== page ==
The engine went off song some time before the first service after a year and 8,000 miles, then did it again within six months afterwards. My Austin Rover dealer responded “they all do that every 5-8000 miles”! At least the 2nd tax disc specified MG.

Reports of poor build quality were entirely true. Early on, the interior mirror glued on windscreen fell off, the sun-roof handle sheared off at the base (the replacement was beefed up but didn’t match interior colour) and the driver’s door window collapsed into the door. Also, the window glass seals permitted rain to flow through the doors, causing condensation, so I had to de-ice the inside and the outside of the windows on freezing mornings.

I had engine malfunctions due to firstly a cracked distributor cap and then a faulty rotor arm, an exhaust bracket detached itself from the body and the spring in the fuel cap rusted, which allowed fuel to spill out of the tank. Towards the end of my three years and 24,000 miles, engine fan ducting screws had gone missing, the air cleaner hose had split and the clutch was slipping. Also, the fuel sender was sticking – which was a real worry to poor Nicolette and her ‘fuel used’ button had also fallen off the trip-computer. Oh, and the paint was starting to fall off the rusting doors and I was plagued with slow punctures due to the lacquer separating from the alloy wheel rims.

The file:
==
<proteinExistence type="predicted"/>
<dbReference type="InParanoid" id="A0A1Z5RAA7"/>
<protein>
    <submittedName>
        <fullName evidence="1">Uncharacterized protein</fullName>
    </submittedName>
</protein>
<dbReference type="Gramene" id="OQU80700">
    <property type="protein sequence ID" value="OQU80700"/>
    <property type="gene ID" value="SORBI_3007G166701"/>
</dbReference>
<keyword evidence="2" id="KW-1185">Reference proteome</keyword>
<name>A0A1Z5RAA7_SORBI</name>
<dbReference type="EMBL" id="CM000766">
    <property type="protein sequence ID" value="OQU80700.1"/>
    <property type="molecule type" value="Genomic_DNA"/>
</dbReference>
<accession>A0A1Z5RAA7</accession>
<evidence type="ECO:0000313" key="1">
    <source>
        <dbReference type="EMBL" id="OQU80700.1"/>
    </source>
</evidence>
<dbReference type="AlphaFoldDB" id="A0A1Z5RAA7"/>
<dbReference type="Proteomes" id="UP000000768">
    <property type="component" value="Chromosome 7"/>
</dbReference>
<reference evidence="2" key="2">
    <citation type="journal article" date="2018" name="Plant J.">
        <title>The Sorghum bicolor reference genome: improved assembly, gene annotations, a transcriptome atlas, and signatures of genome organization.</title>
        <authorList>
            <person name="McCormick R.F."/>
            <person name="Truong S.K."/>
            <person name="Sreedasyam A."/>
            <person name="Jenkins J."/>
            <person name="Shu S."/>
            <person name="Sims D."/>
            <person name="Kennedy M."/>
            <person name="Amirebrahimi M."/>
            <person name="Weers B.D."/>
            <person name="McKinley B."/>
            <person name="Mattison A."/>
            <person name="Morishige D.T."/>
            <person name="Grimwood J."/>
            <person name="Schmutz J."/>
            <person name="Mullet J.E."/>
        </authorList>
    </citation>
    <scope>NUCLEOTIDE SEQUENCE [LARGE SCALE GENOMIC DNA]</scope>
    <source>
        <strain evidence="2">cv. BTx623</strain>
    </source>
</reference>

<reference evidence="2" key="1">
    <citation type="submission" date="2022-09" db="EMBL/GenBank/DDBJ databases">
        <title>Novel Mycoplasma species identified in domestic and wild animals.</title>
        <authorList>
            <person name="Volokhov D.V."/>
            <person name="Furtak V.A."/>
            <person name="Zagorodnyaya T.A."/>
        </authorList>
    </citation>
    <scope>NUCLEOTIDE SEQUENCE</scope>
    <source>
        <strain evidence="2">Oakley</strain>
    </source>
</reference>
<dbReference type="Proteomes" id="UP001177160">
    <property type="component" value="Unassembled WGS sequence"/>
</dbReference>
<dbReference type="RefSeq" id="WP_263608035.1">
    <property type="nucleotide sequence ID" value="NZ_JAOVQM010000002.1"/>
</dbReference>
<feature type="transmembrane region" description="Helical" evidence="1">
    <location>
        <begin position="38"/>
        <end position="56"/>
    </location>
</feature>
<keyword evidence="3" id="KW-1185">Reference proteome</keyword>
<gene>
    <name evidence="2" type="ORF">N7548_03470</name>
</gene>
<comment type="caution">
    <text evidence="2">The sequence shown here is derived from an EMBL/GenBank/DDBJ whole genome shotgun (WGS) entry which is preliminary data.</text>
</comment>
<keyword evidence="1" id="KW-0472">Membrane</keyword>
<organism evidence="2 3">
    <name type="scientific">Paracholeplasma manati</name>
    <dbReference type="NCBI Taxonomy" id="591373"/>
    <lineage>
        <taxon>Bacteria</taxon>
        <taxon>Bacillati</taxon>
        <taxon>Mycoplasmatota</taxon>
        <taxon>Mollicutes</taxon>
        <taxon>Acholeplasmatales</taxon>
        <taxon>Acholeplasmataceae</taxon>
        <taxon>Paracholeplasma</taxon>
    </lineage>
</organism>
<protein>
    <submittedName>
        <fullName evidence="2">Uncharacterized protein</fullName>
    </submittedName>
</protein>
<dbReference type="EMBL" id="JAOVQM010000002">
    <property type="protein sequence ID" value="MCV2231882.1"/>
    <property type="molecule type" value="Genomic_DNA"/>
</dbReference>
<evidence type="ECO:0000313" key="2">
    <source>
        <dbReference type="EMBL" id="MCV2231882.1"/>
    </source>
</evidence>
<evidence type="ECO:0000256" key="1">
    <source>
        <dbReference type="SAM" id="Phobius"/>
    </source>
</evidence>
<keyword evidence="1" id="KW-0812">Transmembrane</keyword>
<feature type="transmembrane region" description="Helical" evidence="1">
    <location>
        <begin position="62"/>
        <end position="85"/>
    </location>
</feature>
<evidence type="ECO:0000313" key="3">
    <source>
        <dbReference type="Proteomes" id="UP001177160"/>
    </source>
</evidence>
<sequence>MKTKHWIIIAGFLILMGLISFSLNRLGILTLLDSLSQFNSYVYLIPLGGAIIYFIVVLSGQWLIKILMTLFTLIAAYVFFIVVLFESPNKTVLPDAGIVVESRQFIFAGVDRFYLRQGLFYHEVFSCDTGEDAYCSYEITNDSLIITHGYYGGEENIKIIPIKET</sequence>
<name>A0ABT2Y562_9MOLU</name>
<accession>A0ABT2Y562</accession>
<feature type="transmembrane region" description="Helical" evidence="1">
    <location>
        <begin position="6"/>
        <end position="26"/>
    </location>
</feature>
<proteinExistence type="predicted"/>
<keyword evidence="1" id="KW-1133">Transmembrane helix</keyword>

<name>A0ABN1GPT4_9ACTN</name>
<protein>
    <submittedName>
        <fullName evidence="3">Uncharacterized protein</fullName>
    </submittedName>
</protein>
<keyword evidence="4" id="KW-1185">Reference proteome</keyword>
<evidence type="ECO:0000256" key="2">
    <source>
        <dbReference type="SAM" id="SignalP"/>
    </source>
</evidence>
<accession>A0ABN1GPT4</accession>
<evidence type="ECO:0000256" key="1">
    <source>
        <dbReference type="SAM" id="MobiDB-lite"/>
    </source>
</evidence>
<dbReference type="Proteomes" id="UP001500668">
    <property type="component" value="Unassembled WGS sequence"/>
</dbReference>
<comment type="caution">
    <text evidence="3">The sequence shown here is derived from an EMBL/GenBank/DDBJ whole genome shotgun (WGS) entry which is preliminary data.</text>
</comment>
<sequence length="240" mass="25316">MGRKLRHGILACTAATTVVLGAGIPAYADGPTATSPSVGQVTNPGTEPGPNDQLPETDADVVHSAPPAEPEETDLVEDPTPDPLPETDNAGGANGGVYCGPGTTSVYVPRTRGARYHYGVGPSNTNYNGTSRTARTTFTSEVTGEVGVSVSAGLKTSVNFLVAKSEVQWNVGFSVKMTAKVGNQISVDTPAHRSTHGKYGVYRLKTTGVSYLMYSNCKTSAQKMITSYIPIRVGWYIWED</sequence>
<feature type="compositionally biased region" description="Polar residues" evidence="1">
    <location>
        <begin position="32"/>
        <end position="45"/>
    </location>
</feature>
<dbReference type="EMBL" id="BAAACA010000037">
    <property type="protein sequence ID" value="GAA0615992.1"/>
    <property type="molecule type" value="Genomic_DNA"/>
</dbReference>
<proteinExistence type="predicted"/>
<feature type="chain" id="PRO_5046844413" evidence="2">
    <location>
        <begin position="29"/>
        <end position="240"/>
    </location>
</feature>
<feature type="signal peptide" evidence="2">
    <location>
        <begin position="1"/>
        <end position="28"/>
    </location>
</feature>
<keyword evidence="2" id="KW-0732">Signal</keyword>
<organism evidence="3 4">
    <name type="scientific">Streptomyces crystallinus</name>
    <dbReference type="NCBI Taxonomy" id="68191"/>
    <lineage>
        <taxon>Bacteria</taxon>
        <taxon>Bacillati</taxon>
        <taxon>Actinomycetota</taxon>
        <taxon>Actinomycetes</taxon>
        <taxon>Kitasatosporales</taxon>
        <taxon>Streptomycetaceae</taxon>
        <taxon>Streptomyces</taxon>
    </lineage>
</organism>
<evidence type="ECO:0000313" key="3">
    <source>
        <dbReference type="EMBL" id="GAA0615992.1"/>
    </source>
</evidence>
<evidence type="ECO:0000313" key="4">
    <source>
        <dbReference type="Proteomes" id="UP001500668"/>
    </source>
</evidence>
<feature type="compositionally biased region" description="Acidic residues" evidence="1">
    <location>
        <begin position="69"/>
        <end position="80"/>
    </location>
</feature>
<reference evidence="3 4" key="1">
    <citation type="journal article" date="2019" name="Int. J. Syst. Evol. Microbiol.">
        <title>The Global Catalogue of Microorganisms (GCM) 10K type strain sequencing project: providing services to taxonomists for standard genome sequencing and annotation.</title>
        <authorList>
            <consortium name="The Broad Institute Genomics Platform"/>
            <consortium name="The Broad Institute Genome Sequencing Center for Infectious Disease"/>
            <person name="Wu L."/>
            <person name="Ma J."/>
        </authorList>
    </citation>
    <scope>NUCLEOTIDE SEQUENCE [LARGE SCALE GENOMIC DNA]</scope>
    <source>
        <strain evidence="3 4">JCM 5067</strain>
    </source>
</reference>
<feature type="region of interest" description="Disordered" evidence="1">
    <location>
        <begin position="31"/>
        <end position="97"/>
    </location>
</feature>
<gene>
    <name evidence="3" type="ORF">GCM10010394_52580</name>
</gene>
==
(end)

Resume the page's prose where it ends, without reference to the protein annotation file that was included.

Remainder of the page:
So, to sum up my S-Series Maestro had adequate (rather than impressive) performance, was temperamental to start and was pretty poorly put together. However, it was enjoyable to drive, did the job, i.e. got me to work and the boys to their recreations, transported tumble driers, building supplies and classic MG spares AND it was an MG. Also in its favour, I remember it being confidence inspiring in snow so I enjoyed playing with it on a snow-bound local airfield. I was just glad that it was a company car as I could not in all honesty recommend it as a ‘wise buy’.

My DVLA search shows that the last ‘date of liability’ for the car was June 1994 so it managed to survive another seven years, perhaps helped by it being retained by the Austin Rover dealer for staff use when I traded it in. My only Maestro 1600 souvenir is a yellow Corgi model that I purchased at that time.

My EFi experience